• on Feb 23rd, 2015 in Strategy & Public Policy | 9 comments

    Don’t let the decline in mail volumes over the past few years fool you. People still place a high value on postal services. Postal customers especially value being able to interact with postal employees at a Post Office as compared to other retail alternatives. And while some people might be indifferent to Saturday delivery of letters, they still value Saturday delivery for packages.

    These discoveries are among the key findings in our first-in-the-U.S quantitative survey on the value people place on the services the U.S. Postal Service provides as part of its universal service obligation (USO). In our earlier report on the USO, which looked at the collection of requirements that ensure all users of postal services receive a minimum level of service, we pointed out the need for a quantitative study – one that asks people if a higher level of service is valued enough to warrant the additional cost. We recently conducted such a study, What Postal Services Do People Value the Most?, with market research firm Gallup and postal economist Michael Bradley.

    The new study asked respondents to consider four aspects of the USO:

    • Mode of delivery;
    • Access to postal services;
    • Frequency of delivery; and
    • Price.

    We learned household customers place a high value on getting mail delivered to their door or to a curbside box rather than to cluster boxes or parcel lockers. Even for parcels, household consumers don’t like cluster box or parcel locker delivery, our survey found. At the highest parcel price in the survey, more than half of consumers would prefer paying the higher price to have delivery to the door, suggesting convenience trumps other factors for customers.

    And it turns out that people really like to go to the Post Office. Both households and businesses have a strong preference for visiting post offices for retail services over alternative access points, including kiosks. However, respondents were satisfied with keeping post offices open for just a few hours, and placed minimal value on normal business hours.

    Yet for all services, respondents indicated a limit to the amount of postage they would pay as a trade-off for higher levels of service. It seems both household and business customers value lower prices and might be willing to accept lower levels of service to keep prices from rising sharply.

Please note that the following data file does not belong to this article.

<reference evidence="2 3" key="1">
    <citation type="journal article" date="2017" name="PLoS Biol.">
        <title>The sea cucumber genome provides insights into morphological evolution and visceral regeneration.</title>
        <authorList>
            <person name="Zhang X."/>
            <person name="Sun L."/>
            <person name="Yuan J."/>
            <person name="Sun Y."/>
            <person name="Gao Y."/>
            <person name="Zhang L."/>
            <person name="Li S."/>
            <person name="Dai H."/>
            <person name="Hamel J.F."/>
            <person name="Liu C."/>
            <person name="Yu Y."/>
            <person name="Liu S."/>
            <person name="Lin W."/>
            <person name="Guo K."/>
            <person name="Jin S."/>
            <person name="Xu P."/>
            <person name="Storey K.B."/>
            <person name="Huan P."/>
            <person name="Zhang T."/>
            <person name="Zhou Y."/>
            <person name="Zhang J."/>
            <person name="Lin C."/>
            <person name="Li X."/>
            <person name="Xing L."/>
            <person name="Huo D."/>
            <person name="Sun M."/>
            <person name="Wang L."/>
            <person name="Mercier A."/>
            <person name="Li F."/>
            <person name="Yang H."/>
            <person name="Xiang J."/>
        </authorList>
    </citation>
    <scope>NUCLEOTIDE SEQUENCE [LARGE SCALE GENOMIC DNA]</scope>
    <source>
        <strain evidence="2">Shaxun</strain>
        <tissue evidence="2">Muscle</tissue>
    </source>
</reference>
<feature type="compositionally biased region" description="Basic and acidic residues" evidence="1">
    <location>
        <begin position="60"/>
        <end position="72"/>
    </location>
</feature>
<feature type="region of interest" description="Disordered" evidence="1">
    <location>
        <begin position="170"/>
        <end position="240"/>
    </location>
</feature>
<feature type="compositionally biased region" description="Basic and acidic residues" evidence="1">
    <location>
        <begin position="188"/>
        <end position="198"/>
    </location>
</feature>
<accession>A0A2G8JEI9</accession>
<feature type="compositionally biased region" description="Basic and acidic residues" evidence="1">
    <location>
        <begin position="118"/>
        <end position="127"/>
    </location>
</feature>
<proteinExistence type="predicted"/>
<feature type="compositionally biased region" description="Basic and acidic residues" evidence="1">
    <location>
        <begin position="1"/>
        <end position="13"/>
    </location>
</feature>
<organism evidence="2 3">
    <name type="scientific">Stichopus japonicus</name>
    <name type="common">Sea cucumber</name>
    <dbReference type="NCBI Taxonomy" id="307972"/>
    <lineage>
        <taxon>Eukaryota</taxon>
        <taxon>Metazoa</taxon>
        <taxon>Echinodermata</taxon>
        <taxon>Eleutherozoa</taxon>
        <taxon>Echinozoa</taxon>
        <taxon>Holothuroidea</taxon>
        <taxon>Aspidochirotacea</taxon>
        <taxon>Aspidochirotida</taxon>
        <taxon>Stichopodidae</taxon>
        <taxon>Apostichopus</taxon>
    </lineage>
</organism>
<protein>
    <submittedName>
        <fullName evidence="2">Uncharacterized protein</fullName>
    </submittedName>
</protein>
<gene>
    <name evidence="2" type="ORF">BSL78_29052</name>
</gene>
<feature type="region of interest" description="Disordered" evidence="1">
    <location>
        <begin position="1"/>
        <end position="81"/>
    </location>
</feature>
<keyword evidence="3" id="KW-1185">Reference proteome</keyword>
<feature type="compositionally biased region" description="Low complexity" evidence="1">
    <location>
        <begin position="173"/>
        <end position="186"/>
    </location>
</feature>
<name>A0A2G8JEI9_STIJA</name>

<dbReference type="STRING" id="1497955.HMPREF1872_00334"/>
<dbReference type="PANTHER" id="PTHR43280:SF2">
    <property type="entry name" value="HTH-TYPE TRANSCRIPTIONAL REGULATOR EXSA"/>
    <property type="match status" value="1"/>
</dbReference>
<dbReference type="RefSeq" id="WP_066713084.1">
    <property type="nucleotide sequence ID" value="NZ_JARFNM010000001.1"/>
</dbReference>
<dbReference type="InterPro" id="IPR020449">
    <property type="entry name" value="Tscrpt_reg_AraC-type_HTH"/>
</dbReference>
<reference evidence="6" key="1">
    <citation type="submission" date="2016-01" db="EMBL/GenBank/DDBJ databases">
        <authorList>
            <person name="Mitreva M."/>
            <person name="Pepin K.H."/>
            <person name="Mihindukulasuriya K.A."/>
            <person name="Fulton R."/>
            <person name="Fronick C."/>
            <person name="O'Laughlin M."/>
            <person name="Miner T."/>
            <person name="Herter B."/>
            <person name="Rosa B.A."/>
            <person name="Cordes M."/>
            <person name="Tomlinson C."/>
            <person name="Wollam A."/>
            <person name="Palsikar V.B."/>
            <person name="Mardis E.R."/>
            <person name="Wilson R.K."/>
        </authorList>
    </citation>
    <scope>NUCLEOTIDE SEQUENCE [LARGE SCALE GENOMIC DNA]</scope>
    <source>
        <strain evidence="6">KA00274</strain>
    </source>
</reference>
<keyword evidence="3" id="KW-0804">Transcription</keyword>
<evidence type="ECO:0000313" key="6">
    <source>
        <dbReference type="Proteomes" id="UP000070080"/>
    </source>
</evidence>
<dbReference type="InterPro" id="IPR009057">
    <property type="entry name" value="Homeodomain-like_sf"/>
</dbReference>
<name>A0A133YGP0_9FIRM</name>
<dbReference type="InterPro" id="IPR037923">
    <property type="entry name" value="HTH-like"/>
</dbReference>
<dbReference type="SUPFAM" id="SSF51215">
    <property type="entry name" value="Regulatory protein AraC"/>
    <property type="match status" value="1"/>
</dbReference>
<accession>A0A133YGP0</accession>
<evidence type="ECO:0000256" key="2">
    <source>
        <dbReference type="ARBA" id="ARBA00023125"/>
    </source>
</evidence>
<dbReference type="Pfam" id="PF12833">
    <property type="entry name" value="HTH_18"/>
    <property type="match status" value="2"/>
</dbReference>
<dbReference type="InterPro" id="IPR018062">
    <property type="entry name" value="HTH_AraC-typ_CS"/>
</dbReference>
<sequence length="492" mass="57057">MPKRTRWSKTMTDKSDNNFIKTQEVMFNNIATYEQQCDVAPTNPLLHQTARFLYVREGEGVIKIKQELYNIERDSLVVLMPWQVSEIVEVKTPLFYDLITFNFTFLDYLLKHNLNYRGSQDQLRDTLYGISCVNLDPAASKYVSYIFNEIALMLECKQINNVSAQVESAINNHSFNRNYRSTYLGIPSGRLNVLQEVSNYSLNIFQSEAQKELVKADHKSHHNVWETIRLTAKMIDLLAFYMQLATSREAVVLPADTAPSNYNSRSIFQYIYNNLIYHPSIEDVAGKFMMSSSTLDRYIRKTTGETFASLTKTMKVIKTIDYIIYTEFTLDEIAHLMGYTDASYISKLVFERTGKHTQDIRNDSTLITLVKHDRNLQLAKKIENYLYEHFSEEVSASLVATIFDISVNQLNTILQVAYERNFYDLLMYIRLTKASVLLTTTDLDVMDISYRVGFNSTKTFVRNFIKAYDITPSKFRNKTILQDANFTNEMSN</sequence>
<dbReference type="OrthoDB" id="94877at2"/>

We welcome your input on our survey results. What aspects of the USO are most important to you? What levels of service do you feel the Postal Service should continue to provide? 

  • on Dec 15th, 2014 in Strategy & Public Policy | 22 comments

    Is the U.S. Postal Service a business or a public service organization? Well, it’s actually both, and those overlapping – and sometimes conflicting – obligations have created major challenges for the agency over the years.

    Historically, the Post Office was deliberately used by the government to expand transportation services such as roads and passenger air service. In the modern era, the 1968 President’s commission on postal issues, known as the Kappel Commission, declared the Post Office to be a business; however, the Postal Service continues to provide infrastructure services that not all businesses would provide, such as maintaining needed rural post offices that operate at a loss.

    It was easier to manage the ongoing tension between the Postal Service’s dual mandates when postal revenues were strong enough to sustain the infrastructure and also cover all of the agency’s operating costs. But today, the Digital Age is cutting into the volume of the product that contributes more than half of the funds to support the network: First-Class Mail. And this strain has led to more tension between the Postal Service as a public service provider and as a business. Meanwhile, new technologies and global commerce are changing the nation’s infrastructure needs. The Postal Service would benefit from more clarity about what it should offer in this evolving environment.